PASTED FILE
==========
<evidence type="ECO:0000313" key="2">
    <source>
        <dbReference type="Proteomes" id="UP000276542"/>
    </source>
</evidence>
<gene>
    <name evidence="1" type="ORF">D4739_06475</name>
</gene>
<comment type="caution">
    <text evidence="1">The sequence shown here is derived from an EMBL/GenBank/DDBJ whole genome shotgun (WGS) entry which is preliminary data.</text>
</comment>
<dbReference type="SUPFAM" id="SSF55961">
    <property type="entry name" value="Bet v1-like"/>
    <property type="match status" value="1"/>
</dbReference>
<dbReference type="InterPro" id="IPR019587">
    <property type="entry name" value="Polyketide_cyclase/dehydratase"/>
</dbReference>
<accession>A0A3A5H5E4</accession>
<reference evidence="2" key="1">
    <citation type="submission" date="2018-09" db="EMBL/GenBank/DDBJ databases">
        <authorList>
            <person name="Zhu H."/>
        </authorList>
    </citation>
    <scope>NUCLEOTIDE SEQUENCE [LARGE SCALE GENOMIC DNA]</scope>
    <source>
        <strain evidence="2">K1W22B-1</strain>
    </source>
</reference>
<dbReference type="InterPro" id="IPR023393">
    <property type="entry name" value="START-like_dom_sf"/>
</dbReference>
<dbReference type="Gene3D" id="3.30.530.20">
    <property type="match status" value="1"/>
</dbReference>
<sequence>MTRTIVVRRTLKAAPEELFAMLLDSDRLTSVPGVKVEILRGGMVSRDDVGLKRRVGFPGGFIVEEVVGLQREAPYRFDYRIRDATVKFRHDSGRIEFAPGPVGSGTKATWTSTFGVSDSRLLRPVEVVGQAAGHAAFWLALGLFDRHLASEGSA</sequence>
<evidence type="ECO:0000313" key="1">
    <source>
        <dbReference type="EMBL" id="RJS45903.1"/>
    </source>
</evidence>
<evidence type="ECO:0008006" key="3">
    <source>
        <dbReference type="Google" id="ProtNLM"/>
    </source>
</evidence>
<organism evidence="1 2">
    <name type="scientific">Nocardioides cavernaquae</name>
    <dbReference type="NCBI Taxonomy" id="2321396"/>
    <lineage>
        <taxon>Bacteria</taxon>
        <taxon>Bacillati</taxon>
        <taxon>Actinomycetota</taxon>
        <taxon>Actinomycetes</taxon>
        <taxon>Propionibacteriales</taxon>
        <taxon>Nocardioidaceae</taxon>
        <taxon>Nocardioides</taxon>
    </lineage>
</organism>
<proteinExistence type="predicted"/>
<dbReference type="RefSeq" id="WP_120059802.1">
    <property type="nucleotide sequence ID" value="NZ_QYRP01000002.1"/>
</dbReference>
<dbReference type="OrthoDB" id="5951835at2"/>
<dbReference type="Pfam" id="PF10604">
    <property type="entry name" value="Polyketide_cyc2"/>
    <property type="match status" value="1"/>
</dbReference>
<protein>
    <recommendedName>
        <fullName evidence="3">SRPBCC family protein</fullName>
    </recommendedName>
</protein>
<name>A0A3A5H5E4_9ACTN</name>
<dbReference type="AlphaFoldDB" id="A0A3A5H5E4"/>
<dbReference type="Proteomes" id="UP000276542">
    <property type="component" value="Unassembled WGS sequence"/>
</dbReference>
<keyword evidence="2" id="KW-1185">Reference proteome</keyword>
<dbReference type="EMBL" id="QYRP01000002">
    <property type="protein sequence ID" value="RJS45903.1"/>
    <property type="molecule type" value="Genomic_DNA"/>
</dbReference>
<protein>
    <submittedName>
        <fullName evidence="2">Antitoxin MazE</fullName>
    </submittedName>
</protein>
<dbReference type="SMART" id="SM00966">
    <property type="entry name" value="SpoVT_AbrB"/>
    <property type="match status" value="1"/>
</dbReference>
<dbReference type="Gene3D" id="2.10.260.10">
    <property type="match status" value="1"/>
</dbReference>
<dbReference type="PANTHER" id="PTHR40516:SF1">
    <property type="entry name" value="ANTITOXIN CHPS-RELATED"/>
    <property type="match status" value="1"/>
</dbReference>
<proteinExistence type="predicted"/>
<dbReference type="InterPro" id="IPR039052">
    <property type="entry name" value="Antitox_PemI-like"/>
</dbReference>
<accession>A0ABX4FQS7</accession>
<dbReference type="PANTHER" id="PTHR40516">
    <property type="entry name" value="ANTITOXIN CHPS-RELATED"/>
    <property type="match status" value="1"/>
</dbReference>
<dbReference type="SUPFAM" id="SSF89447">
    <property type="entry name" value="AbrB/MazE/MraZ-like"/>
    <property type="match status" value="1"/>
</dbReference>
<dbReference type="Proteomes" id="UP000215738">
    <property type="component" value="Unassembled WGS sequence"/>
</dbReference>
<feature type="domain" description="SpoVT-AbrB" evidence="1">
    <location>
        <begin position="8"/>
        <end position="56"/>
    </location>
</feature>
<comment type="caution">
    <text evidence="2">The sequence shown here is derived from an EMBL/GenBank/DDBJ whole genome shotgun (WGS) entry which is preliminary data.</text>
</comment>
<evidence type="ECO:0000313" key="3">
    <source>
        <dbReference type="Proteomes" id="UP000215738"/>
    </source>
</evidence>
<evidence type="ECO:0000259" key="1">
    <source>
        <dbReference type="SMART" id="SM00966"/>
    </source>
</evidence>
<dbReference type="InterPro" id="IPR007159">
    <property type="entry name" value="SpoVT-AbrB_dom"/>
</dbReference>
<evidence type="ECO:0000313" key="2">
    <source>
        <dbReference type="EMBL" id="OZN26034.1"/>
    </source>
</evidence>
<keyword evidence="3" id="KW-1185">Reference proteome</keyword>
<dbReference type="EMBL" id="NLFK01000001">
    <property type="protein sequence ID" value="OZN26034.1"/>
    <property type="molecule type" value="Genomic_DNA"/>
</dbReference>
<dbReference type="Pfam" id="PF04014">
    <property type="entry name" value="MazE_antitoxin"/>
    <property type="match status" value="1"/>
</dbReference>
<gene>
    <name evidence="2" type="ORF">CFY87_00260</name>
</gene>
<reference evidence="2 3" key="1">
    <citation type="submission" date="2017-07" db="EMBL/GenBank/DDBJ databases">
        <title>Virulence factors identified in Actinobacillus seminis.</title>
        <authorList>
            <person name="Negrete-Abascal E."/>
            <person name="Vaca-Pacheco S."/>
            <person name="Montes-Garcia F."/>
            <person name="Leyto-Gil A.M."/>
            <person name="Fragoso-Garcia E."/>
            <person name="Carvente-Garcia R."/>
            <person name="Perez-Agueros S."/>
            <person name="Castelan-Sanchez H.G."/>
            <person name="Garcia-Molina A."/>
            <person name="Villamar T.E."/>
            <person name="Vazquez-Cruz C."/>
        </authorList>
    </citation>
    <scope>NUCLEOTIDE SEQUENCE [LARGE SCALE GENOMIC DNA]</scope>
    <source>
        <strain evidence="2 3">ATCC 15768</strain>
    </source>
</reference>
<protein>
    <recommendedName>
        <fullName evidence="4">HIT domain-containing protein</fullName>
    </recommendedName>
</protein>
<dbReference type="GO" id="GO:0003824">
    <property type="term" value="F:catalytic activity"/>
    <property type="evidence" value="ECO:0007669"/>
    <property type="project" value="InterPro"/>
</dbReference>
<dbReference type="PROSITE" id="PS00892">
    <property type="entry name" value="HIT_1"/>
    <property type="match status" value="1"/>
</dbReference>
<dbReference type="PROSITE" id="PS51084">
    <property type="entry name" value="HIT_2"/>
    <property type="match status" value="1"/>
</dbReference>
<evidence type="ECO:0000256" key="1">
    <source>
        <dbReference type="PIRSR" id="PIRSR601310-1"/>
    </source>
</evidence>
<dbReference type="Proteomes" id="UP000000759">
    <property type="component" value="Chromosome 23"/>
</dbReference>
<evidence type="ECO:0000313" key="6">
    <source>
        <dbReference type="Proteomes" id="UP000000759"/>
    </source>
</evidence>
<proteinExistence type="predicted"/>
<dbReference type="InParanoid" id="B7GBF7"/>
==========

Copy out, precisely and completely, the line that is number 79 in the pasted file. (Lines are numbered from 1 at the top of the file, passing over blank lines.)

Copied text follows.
</dbReference>